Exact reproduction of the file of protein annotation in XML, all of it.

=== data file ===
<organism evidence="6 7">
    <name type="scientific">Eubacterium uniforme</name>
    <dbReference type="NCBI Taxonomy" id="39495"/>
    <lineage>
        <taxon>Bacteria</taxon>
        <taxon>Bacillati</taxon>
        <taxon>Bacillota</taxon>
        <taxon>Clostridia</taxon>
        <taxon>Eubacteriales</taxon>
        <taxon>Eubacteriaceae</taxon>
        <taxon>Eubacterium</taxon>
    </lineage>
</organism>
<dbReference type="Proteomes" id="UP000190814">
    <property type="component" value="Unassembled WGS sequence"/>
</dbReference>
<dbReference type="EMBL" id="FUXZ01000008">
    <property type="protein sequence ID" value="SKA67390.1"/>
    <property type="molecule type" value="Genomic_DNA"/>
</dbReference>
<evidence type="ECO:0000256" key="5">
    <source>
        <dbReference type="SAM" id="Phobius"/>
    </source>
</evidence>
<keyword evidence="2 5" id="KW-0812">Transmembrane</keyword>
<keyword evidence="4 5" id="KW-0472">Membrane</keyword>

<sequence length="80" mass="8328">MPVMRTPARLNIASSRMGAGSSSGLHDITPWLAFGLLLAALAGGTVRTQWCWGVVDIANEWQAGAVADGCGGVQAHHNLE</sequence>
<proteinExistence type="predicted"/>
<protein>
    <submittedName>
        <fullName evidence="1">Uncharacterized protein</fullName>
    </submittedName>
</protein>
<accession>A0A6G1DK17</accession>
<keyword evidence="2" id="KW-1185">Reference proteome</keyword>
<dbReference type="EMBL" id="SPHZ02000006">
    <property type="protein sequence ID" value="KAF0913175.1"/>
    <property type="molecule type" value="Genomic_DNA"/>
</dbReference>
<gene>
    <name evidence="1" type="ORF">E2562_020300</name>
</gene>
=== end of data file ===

<organism evidence="6 7">
    <name type="scientific">Eubacterium uniforme</name>
    <dbReference type="NCBI Taxonomy" id="39495"/>
    <lineage>
        <taxon>Bacteria</taxon>
        <taxon>Bacillati</taxon>
        <taxon>Bacillota</taxon>
        <taxon>Clostridia</taxon>
        <taxon>Eubacteriales</taxon>
        <taxon>Eubacteriaceae</taxon>
        <taxon>Eubacterium</taxon>
    </lineage>
</organism>
<dbReference type="Proteomes" id="UP000190814">
    <property type="component" value="Unassembled WGS sequence"/>
</dbReference>
<dbReference type="EMBL" id="FUXZ01000008">
    <property type="protein sequence ID" value="SKA67390.1"/>
    <property type="molecule type" value="Genomic_DNA"/>
</dbReference>
<evidence type="ECO:0000256" key="5">
    <source>
        <dbReference type="SAM" id="Phobius"/>
    </source>
</evidence>
<keyword evidence="2 5" id="KW-0812">Transmembrane</keyword>
<keyword evidence="4 5" id="KW-0472">Membrane</keyword>

<sequence length="80" mass="8328">MPVMRTPARLNIASSRMGAGSSSGLHDITPWLAFGLLLAALAGGTVRTQWCWGVVDIANEWQAGAVADGCGGVQAHHNLE</sequence>
<proteinExistence type="predicted"/>
<protein>
    <submittedName>
        <fullName evidence="1">Uncharacterized protein</fullName>
    </submittedName>
</protein>
<accession>A0A6G1DK17</accession>
<keyword evidence="2" id="KW-1185">Reference proteome</keyword>
<dbReference type="EMBL" id="SPHZ02000006">
    <property type="protein sequence ID" value="KAF0913175.1"/>
    <property type="molecule type" value="Genomic_DNA"/>
</dbReference>
<gene>
    <name evidence="1" type="ORF">E2562_020300</name>
</gene>